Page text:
Wednesday, August 06, 2003

Billing for Wasted Time

Last week as I was driving to a meeting I was listening to the Clark Howard show on the local talk radio station. If you've never heard the show, it's basically a 3-hour call-in session where listeners can get answers to financial questions. The show's tag line is, "pack a punch in your wallet, spend less, save more, and avoid getting ripped off!"

One of the calls I heard came from a woman who wanted to talk about Dell. She had bought a computer from Dell, had been promised a $100 rebate, but was having trouble getting her check. Lots of people have had similar problems, apparently. So she called Dell to complain. She was asked to fax in her information again. Nothing happened. She called and faxed again. Nothing happened. She sent a certified letter, and so on. She was quite persistent -- Clark even gave her a pitbull award. To make a long story short, in the end she was rewarded for her persistence -- she got three rebate checks instead of one.

This situation begs two questions. First, why is Dell offering rebates? You call up Dell, you order your computer, Dell ships you your computer... If they are going to give you a rebate, why not simply put the rebate check in the box with the computer? And if Dell is going to do that, why not simply reduce the price by $100 in the first place, rather than offering a rebate? It would cost Dell a lot less to reduce the price than to print a separate check, track the check, mail the check, etc. Something smells fishy.

The second question is this: Perhaps Dell has a legitimate reason for using rebates -- some weird tax law, for example. If so, how hard can it be to mail a rebate check? Dell already has the customer's name and address. Dell has successfully shipped a 50 pound computer and monitor to that address. How hard can it be to mail a check to the same address?

The woman's question to Clark was, "So Dell sent me three checks instead of one. Should I send back the extra $200 Dell sent me?" Clark's answer was that yes, she should be honest and send the $200 back, but she should deduct her expenses (for example, the cost of the certified letter).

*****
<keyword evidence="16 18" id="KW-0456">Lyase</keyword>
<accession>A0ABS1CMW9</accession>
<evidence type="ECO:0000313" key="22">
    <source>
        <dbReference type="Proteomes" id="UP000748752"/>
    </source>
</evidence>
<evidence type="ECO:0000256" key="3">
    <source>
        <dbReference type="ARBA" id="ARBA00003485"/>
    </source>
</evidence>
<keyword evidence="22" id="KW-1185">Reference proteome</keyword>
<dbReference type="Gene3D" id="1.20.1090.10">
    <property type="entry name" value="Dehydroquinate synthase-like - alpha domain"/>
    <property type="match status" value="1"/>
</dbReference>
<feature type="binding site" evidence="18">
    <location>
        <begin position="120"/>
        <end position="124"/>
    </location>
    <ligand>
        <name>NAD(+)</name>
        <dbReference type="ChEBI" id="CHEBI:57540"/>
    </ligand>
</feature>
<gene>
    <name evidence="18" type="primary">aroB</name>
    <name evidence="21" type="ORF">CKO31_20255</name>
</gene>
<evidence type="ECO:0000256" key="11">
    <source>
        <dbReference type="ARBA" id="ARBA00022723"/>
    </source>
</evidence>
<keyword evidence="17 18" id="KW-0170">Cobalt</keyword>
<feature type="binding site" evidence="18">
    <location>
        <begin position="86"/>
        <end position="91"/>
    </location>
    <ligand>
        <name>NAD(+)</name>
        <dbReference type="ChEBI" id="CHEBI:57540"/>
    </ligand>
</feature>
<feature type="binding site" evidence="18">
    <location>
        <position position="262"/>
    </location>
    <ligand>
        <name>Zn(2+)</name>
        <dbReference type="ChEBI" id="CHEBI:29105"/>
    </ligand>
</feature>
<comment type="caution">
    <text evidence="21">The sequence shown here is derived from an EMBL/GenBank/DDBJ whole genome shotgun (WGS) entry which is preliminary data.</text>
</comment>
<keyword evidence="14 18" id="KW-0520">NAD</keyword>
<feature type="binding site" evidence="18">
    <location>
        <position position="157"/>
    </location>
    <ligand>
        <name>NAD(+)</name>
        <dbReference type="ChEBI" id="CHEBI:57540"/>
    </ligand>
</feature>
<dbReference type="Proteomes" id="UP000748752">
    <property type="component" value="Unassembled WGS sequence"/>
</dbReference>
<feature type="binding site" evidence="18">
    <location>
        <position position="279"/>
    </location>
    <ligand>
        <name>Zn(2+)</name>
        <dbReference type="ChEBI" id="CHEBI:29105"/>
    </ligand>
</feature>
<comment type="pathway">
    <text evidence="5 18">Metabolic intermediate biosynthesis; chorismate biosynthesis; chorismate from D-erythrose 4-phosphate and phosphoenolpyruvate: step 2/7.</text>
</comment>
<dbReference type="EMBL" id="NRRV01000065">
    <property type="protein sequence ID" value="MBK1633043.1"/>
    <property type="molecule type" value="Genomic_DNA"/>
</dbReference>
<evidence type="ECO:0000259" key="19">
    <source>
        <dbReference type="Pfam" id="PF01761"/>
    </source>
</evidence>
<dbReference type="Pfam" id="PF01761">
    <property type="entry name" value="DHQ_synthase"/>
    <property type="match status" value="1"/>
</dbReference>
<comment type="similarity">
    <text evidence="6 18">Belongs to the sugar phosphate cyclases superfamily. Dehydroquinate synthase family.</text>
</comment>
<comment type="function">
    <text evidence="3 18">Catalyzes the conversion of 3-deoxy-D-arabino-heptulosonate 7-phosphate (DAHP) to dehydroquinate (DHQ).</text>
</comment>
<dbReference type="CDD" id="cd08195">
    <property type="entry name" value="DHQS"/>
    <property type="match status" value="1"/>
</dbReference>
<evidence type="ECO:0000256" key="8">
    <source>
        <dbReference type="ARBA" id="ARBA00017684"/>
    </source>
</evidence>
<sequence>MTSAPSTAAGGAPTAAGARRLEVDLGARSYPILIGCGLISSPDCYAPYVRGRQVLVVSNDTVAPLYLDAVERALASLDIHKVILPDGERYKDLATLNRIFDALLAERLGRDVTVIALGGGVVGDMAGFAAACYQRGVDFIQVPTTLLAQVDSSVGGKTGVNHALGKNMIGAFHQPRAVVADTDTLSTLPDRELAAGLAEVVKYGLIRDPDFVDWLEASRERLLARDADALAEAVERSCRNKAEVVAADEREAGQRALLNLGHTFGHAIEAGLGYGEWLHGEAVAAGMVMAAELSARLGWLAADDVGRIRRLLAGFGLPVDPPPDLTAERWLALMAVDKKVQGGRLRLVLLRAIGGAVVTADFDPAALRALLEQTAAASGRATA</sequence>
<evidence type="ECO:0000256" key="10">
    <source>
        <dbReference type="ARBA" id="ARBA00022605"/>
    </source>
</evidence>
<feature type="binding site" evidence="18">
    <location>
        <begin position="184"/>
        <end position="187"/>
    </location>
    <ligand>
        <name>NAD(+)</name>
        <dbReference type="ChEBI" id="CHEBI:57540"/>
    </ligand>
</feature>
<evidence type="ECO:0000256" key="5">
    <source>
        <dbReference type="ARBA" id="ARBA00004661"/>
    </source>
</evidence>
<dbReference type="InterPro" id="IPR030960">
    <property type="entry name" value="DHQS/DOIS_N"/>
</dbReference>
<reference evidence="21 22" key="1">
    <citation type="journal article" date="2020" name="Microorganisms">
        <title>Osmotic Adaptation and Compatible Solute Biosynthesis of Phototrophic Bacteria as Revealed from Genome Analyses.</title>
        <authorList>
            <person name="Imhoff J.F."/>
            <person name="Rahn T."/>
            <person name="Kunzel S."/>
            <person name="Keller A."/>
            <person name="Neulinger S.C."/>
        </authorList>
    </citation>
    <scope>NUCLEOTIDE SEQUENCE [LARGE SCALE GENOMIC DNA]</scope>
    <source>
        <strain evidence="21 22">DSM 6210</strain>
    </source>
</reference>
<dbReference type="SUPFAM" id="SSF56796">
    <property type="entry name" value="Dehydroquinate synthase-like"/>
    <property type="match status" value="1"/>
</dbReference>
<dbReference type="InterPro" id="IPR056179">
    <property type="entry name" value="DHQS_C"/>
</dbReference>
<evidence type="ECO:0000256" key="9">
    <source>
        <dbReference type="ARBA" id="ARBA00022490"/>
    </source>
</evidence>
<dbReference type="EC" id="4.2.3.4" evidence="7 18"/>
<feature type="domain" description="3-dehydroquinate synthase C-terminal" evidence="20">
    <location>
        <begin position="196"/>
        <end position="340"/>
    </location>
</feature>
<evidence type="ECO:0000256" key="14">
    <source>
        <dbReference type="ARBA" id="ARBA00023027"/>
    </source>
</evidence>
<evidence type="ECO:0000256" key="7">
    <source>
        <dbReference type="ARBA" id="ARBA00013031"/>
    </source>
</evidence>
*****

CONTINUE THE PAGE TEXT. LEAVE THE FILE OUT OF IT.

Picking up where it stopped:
Here's my question. Her expenses were a lot more than the cost of that certified letter. This woman has also had to waste a whole lot of her time calling Dell, wading through the voice mail system, waiting on hold to talk to somebody, actually talking to somebody and explaining the problem, etc. If the woman works and she makes $40,000 a year, her time is worth at least $20 per hour. Why can't she bill Dell for the wasted time as well? If she wasted two hours on all the phone calls, letters, etc., she would deduct $40 for her time.

Think about what this concept might mean at a societal level. How much time do we waste, and what if we got paid for all of that time? For example:That last example is especially interesting -- it is amazing how much of an effect one little fender-bender can have on a whole bunch of people (and the businesses they work for). And what about the case where over-development leaves traffic snarled every morning. What if you could bill the department of transportation or the developers for the time wasted on daily traffic problems?

In our lives we tend to think of our time as "free". If a company or government agency wastes our time, we have no way to recover it. That means there is no reason for companies not to waste our time -- they can do it with abandon. If we were to make all wasted time billable, it might be amazing to see how efficient our society could get.

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